For one of the
Windows Phone 8 pet projects I am working on, there was a need to
list/enumerate available theme resources (see
for the list) and show a preview of each of them on the screen. While it
sounded very simple when I started off, it all became too tricky because I
wanted this feature to be dynamic. In other words, I was looking for a Windows
Phone API sort of thing that would get me the list of all inbuilt theme
resources so that any new ones that might be added in future phone versions would
automatically be picked up by the app and I do not have to make changes to the
app code. After a desperate search everywhere, I came to the conclusion no such
API is available in Windows Phone 8 SDK (if you know of any such API, please
drop a comment below) and this left me to the only option of hard-coding resource
names in my preview app. Well, that was a bit of a compromise!

The second part of
the feature is showing a preview of available theme resources (colors, font
sizes, font families, text styles, etc.). I decided to stick with a simple
ListBox (or a LongListSelector) and “templatize” the list items dynamically
so that each item in the list control will have a theme resource applied to it
and thus a preview. A couple of screenshots of it below:


Here comes another
challenge: change list item template constituents (controls) based on the
resource type and apply the resource to that template. For example, I would
have a TextBlock for font names, text block styles, font sizes and alike.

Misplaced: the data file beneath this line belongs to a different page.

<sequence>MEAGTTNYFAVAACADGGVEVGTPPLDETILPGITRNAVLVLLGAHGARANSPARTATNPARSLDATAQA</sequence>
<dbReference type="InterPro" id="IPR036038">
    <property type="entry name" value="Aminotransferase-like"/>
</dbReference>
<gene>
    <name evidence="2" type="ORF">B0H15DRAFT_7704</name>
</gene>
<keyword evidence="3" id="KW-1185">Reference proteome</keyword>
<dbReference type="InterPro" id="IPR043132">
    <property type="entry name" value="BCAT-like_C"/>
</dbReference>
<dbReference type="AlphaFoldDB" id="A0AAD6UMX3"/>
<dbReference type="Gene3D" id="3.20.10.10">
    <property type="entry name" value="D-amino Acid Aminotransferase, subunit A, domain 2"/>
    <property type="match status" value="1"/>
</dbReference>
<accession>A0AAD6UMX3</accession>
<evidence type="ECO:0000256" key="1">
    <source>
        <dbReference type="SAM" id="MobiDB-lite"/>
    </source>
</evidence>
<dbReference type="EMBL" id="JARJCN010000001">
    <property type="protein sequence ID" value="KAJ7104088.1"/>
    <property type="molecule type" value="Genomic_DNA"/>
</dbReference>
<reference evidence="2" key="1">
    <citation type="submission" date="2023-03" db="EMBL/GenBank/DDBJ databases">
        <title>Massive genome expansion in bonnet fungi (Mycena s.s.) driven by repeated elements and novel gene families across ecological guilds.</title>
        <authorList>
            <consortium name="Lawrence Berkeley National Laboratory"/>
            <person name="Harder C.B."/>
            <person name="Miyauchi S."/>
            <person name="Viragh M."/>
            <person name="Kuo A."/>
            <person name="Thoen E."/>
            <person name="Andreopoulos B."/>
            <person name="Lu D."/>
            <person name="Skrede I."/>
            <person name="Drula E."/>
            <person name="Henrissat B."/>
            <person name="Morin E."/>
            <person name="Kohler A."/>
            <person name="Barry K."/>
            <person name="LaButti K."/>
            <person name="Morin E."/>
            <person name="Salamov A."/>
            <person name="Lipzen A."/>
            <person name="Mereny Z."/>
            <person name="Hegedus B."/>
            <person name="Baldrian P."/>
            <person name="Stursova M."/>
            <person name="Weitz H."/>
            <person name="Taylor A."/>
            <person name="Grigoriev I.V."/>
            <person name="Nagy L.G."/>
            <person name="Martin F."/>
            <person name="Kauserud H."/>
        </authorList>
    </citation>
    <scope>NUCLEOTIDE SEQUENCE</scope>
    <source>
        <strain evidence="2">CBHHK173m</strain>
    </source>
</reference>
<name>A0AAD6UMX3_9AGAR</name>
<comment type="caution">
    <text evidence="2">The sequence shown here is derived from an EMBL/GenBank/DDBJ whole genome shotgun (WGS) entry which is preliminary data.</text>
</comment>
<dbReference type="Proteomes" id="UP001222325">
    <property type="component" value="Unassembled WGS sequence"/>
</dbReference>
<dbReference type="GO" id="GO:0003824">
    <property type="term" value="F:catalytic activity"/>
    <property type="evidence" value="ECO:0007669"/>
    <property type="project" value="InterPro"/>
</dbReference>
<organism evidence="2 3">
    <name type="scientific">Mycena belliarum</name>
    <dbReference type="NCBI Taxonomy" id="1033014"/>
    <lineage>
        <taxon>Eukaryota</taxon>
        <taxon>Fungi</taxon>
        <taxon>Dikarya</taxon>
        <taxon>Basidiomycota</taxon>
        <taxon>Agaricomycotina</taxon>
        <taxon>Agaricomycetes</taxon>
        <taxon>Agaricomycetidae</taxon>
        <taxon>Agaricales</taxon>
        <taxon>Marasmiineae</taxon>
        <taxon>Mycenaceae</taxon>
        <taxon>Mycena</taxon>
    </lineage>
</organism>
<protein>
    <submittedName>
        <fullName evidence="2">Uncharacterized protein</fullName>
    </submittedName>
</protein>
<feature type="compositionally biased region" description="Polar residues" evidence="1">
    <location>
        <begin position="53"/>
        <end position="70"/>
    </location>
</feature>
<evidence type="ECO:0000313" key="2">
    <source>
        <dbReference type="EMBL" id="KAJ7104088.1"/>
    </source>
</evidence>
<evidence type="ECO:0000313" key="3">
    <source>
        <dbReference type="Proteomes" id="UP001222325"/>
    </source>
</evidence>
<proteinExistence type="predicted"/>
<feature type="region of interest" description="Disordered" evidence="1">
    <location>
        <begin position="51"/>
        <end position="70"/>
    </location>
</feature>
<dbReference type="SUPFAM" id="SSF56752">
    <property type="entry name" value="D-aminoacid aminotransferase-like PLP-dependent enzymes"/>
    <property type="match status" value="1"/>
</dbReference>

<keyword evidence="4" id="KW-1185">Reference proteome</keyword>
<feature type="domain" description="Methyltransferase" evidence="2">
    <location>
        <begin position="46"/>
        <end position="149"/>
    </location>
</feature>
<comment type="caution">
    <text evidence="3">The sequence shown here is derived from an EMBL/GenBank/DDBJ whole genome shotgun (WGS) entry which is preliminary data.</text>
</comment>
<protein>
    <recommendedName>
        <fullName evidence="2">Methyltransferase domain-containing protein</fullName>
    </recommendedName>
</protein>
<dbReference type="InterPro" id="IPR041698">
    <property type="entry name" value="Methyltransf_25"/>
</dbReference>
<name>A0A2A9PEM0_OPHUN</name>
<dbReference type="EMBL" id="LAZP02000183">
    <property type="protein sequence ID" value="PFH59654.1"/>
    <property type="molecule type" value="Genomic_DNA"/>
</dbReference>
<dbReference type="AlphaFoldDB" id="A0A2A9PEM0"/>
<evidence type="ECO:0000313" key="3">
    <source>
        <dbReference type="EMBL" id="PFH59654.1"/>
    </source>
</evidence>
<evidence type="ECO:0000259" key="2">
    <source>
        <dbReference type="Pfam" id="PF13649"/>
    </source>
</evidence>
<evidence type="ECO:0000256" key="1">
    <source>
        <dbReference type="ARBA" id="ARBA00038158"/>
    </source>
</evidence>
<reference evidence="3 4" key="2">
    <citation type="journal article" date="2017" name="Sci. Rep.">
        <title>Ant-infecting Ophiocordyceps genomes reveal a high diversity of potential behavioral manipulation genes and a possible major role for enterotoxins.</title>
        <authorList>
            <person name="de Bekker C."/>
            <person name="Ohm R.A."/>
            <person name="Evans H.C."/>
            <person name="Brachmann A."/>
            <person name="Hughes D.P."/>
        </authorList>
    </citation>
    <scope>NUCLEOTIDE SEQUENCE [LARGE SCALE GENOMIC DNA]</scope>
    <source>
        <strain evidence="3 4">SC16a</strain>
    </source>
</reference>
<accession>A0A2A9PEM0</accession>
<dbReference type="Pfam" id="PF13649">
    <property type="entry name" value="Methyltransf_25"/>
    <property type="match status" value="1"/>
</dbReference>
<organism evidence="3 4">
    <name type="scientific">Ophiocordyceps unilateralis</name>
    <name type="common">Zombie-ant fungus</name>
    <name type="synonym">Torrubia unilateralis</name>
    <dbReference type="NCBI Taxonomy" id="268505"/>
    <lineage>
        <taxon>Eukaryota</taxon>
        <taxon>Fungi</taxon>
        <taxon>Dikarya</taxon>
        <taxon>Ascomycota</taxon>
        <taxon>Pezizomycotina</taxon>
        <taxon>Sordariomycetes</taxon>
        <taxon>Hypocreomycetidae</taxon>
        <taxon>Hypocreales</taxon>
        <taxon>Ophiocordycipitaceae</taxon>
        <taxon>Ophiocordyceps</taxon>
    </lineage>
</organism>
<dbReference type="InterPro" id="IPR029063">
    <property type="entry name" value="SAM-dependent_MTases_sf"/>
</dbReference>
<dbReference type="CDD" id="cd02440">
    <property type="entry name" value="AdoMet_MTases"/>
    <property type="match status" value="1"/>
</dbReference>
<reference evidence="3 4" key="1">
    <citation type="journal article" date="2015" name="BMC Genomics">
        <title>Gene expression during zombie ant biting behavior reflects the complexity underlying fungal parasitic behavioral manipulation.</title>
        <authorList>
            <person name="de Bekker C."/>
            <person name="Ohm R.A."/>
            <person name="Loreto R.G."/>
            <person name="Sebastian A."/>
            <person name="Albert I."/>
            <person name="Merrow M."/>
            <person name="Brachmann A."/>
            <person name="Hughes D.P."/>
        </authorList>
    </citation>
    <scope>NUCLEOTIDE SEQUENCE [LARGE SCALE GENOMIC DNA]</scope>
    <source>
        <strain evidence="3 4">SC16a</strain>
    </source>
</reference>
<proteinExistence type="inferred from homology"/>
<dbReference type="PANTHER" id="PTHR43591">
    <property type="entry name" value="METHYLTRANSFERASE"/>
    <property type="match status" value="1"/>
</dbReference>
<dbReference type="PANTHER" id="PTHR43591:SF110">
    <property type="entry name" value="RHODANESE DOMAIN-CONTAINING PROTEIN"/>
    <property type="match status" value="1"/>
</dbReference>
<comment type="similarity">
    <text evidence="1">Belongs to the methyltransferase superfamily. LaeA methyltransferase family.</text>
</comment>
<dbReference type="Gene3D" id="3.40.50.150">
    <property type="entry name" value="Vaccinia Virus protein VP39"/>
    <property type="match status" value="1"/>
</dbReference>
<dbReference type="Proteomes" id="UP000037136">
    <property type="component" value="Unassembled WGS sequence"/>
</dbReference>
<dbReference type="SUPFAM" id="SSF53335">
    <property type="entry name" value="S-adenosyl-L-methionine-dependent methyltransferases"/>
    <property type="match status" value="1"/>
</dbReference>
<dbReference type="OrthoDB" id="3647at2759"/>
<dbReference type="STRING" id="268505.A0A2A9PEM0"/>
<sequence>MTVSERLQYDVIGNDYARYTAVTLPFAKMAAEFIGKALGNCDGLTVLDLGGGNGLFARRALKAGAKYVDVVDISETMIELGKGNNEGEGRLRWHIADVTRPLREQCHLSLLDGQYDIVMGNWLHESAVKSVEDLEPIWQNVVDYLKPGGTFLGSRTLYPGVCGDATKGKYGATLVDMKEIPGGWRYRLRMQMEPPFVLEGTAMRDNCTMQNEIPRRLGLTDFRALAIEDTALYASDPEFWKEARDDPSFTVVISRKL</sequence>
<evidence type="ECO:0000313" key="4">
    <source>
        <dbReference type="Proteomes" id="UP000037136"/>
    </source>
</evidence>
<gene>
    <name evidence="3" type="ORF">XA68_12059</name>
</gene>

However, I thought a text block may not be the right choice for brush and color
resources; may be a filled rectangle shape could be a better one. So, I went with a
Border element so that I can have a TextBlock inside it to display the resource
name (Rectangle cannot have child elements). Since there is no support for
dynamic item template selection in Windows Phone yet, I have seen people
following different (yet similar) strategies to get the dynamic template behavior.
One way, for instance, is to have your view model expose multiple DataTemplate
properties and define a binding converter that would check the bound data and
return an appropriate data template property. Another approach is to define
multiple data templates as static resources instead of view model properties.
The binding converter would then map the bound data to the appropriate static
resource and return it. Of course, there are different ways by which you can
implement it.

For the resource
preview feature, I went with a slightly different logic. While the fundamental
approach of mapping data to item templates remains the same, I decided to
construct the data templates dynamically at runtime instead of declaring as static
resources because I wanted control over the data template at runtime.

This is how my
LongListSelector looks like:


The LongListSelector binds to a simple list of strings representing theme resource names. As you know, since I am not
binding to any specific property of my data object, the entire object is passed
to my binding converter. For this app, it is just a string representing the
resource name that I can use to look up the application’s resource dictionary.


As you can see, the binding value converter constructs the data template using
either UI elements directly or XAML markup parsing (I have shown both just for
the demo), sets the properties and returns it. The returned content will be the
child element of the ContentControl declared in the list item’s data template
in XAML.

Hope this helps someone.

UPDATE: I had to disable commenting due to heavy spam comments. Sorry about it.


Here is an awesome collection (as of now 50!) of Windows 8 app design templates (for free) for different application scenarios. It has the source code in both C#/XAML and JavaScript/HTML. Even if you may not use them as is, I think they can serve a starting point by giving some ideas around design and functionality implementation.

Hope you find them useful.